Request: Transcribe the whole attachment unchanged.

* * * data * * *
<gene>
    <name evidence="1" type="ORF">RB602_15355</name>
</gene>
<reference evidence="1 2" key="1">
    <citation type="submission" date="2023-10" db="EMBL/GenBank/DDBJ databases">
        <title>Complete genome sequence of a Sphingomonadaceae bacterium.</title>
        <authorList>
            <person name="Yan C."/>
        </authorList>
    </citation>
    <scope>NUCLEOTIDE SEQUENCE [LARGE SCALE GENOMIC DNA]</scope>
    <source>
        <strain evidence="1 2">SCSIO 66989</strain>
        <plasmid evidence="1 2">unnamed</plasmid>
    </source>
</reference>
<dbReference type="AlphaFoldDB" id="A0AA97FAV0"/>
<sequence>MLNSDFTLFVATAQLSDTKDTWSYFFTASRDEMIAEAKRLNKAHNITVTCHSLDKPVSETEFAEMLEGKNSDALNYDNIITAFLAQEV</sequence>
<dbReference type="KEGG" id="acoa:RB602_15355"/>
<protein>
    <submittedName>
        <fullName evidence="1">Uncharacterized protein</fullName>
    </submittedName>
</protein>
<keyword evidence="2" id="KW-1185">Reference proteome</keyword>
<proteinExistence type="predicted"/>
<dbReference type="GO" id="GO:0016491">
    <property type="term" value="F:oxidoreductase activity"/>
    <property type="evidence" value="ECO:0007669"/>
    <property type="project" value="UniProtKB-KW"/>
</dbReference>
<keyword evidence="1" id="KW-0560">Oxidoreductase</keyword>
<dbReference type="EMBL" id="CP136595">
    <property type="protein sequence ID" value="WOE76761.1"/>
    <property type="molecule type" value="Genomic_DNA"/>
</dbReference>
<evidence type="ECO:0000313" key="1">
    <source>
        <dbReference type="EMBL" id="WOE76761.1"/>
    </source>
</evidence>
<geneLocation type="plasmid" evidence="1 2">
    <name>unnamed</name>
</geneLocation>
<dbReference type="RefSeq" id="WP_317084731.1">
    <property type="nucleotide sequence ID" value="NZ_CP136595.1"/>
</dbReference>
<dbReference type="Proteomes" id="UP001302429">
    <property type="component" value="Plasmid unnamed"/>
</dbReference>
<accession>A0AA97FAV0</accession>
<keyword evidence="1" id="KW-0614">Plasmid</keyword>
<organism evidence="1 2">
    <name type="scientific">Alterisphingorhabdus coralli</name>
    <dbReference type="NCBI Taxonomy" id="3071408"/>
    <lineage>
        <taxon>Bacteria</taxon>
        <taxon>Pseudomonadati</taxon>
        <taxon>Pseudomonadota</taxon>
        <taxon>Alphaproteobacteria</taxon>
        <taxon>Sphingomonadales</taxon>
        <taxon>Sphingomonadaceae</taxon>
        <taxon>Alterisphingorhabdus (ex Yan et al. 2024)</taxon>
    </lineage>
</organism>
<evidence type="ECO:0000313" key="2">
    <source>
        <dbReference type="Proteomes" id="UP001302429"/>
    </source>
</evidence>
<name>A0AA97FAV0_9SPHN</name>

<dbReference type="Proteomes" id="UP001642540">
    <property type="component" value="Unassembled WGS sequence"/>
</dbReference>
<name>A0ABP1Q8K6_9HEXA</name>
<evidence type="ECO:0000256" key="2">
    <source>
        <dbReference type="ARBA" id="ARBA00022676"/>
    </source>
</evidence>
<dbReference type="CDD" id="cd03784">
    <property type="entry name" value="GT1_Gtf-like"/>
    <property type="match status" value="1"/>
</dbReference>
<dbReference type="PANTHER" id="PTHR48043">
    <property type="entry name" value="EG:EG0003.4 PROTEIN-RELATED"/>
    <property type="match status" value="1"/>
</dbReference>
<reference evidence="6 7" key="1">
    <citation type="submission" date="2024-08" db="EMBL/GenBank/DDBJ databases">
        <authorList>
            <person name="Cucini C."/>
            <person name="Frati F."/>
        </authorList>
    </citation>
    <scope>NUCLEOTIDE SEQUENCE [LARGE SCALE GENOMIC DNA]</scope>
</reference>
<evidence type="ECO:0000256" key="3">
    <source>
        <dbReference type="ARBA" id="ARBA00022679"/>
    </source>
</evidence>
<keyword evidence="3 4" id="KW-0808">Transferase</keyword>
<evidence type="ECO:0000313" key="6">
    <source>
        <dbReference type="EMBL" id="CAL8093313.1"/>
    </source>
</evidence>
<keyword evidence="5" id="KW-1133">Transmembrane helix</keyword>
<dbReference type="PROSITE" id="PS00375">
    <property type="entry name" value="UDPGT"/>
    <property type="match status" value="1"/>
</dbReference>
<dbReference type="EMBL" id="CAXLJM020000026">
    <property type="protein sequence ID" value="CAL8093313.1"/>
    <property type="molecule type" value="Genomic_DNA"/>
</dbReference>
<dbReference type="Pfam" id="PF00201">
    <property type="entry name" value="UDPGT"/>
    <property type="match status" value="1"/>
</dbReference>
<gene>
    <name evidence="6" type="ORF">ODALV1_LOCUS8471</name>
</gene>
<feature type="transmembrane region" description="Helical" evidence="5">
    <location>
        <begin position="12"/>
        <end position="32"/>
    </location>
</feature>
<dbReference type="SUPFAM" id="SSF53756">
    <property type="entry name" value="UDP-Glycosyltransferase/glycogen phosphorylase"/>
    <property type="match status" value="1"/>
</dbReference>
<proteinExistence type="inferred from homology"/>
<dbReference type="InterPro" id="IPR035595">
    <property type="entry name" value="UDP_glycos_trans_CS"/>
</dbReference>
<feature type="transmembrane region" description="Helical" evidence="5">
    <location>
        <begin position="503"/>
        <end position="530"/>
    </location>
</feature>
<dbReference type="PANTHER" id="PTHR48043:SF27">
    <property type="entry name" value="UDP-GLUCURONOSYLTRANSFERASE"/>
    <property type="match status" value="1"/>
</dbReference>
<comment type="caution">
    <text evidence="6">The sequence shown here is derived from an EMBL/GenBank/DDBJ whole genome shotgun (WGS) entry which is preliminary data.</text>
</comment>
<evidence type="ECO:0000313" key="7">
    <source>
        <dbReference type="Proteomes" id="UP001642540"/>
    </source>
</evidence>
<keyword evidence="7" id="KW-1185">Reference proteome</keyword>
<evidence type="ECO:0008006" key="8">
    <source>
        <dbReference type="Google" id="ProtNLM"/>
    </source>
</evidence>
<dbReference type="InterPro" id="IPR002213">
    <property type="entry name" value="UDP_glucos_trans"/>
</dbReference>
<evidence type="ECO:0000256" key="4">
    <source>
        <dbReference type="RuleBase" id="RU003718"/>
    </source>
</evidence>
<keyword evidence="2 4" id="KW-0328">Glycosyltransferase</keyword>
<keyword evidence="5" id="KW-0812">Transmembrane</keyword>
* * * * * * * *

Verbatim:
<gene>
    <name evidence="1" type="ORF">RB602_15355</name>
</gene>
<reference evidence="1 2" key="1">
    <citation type="submission" date="2023-10" db="EMBL/GenBank/DDBJ databases">
        <title>Complete genome sequence of a Sphingomonadaceae bacterium.</title>
        <authorList>
            <person name="Yan C."/>
        </authorList>
    </citation>
    <scope>NUCLEOTIDE SEQUENCE [LARGE SCALE GENOMIC DNA]</scope>
    <source>
        <strain evidence="1 2">SCSIO 66989</strain>
        <plasmid evidence="1 2">unnamed</plasmid>
    </source>
</reference>
<dbReference type="AlphaFoldDB" id="A0AA97FAV0"/>
<sequence>MLNSDFTLFVATAQLSDTKDTWSYFFTASRDEMIAEAKRLNKAHNITVTCHSLDKPVSETEFAEMLEGKNSDALNYDNIITAFLAQEV</sequence>
<dbReference type="KEGG" id="acoa:RB602_15355"/>
<protein>
    <submittedName>
        <fullName evidence="1">Uncharacterized protein</fullName>
    </submittedName>
</protein>
<keyword evidence="2" id="KW-1185">Reference proteome</keyword>
<proteinExistence type="predicted"/>
<dbReference type="GO" id="GO:0016491">
    <property type="term" value="F:oxidoreductase activity"/>
    <property type="evidence" value="ECO:0007669"/>
    <property type="project" value="UniProtKB-KW"/>
</dbReference>
<keyword evidence="1" id="KW-0560">Oxidoreductase</keyword>
<dbReference type="EMBL" id="CP136595">
    <property type="protein sequence ID" value="WOE76761.1"/>
    <property type="molecule type" value="Genomic_DNA"/>
</dbReference>
<evidence type="ECO:0000313" key="1">
    <source>
        <dbReference type="EMBL" id="WOE76761.1"/>
    </source>
</evidence>
<geneLocation type="plasmid" evidence="1 2">
    <name>unnamed</name>
</geneLocation>
<dbReference type="RefSeq" id="WP_317084731.1">
    <property type="nucleotide sequence ID" value="NZ_CP136595.1"/>
</dbReference>
<dbReference type="Proteomes" id="UP001302429">
    <property type="component" value="Plasmid unnamed"/>
</dbReference>
<accession>A0AA97FAV0</accession>
<keyword evidence="1" id="KW-0614">Plasmid</keyword>
<organism evidence="1 2">
    <name type="scientific">Alterisphingorhabdus coralli</name>
    <dbReference type="NCBI Taxonomy" id="3071408"/>
    <lineage>
        <taxon>Bacteria</taxon>
        <taxon>Pseudomonadati</taxon>
        <taxon>Pseudomonadota</taxon>
        <taxon>Alphaproteobacteria</taxon>
        <taxon>Sphingomonadales</taxon>
        <taxon>Sphingomonadaceae</taxon>
        <taxon>Alterisphingorhabdus (ex Yan et al. 2024)</taxon>
    </lineage>
</organism>
<evidence type="ECO:0000313" key="2">
    <source>
        <dbReference type="Proteomes" id="UP001302429"/>
    </source>
</evidence>
<name>A0AA97FAV0_9SPHN</name>

<dbReference type="Proteomes" id="UP001642540">
    <property type="component" value="Unassembled WGS sequence"/>
</dbReference>
<name>A0ABP1Q8K6_9HEXA</name>
<evidence type="ECO:0000256" key="2">
    <source>
        <dbReference type="ARBA" id="ARBA00022676"/>
    </source>
</evidence>
<dbReference type="CDD" id="cd03784">
    <property type="entry name" value="GT1_Gtf-like"/>
    <property type="match status" value="1"/>
</dbReference>
<dbReference type="PANTHER" id="PTHR48043">
    <property type="entry name" value="EG:EG0003.4 PROTEIN-RELATED"/>
    <property type="match status" value="1"/>
</dbReference>
<reference evidence="6 7" key="1">
    <citation type="submission" date="2024-08" db="EMBL/GenBank/DDBJ databases">
        <authorList>
            <person name="Cucini C."/>
            <person name="Frati F."/>
        </authorList>
    </citation>
    <scope>NUCLEOTIDE SEQUENCE [LARGE SCALE GENOMIC DNA]</scope>
</reference>
<evidence type="ECO:0000256" key="3">
    <source>
        <dbReference type="ARBA" id="ARBA00022679"/>
    </source>
</evidence>
<keyword evidence="3 4" id="KW-0808">Transferase</keyword>
<evidence type="ECO:0000313" key="6">
    <source>
        <dbReference type="EMBL" id="CAL8093313.1"/>
    </source>
</evidence>
<keyword evidence="5" id="KW-1133">Transmembrane helix</keyword>
<dbReference type="PROSITE" id="PS00375">
    <property type="entry name" value="UDPGT"/>
    <property type="match status" value="1"/>
</dbReference>
<dbReference type="EMBL" id="CAXLJM020000026">
    <property type="protein sequence ID" value="CAL8093313.1"/>
    <property type="molecule type" value="Genomic_DNA"/>
</dbReference>
<dbReference type="Pfam" id="PF00201">
    <property type="entry name" value="UDPGT"/>
    <property type="match status" value="1"/>
</dbReference>
<gene>
    <name evidence="6" type="ORF">ODALV1_LOCUS8471</name>
</gene>
<feature type="transmembrane region" description="Helical" evidence="5">
    <location>
        <begin position="12"/>
        <end position="32"/>
    </location>
</feature>
<dbReference type="SUPFAM" id="SSF53756">
    <property type="entry name" value="UDP-Glycosyltransferase/glycogen phosphorylase"/>
    <property type="match status" value="1"/>
</dbReference>
<proteinExistence type="inferred from homology"/>
<dbReference type="InterPro" id="IPR035595">
    <property type="entry name" value="UDP_glycos_trans_CS"/>
</dbReference>
<feature type="transmembrane region" description="Helical" evidence="5">
    <location>
        <begin position="503"/>
        <end position="530"/>
    </location>
</feature>
<dbReference type="PANTHER" id="PTHR48043:SF27">
    <property type="entry name" value="UDP-GLUCURONOSYLTRANSFERASE"/>
    <property type="match status" value="1"/>
</dbReference>
<comment type="caution">
    <text evidence="6">The sequence shown here is derived from an EMBL/GenBank/DDBJ whole genome shotgun (WGS) entry which is preliminary data.</text>
</comment>
<evidence type="ECO:0000313" key="7">
    <source>
        <dbReference type="Proteomes" id="UP001642540"/>
    </source>
</evidence>
<keyword evidence="7" id="KW-1185">Reference proteome</keyword>
<evidence type="ECO:0008006" key="8">
    <source>
        <dbReference type="Google" id="ProtNLM"/>
    </source>
</evidence>
<dbReference type="InterPro" id="IPR002213">
    <property type="entry name" value="UDP_glucos_trans"/>
</dbReference>
<evidence type="ECO:0000256" key="4">
    <source>
        <dbReference type="RuleBase" id="RU003718"/>
    </source>
</evidence>
<keyword evidence="2 4" id="KW-0328">Glycosyltransferase</keyword>
<keyword evidence="5" id="KW-0812">Transmembrane</keyword>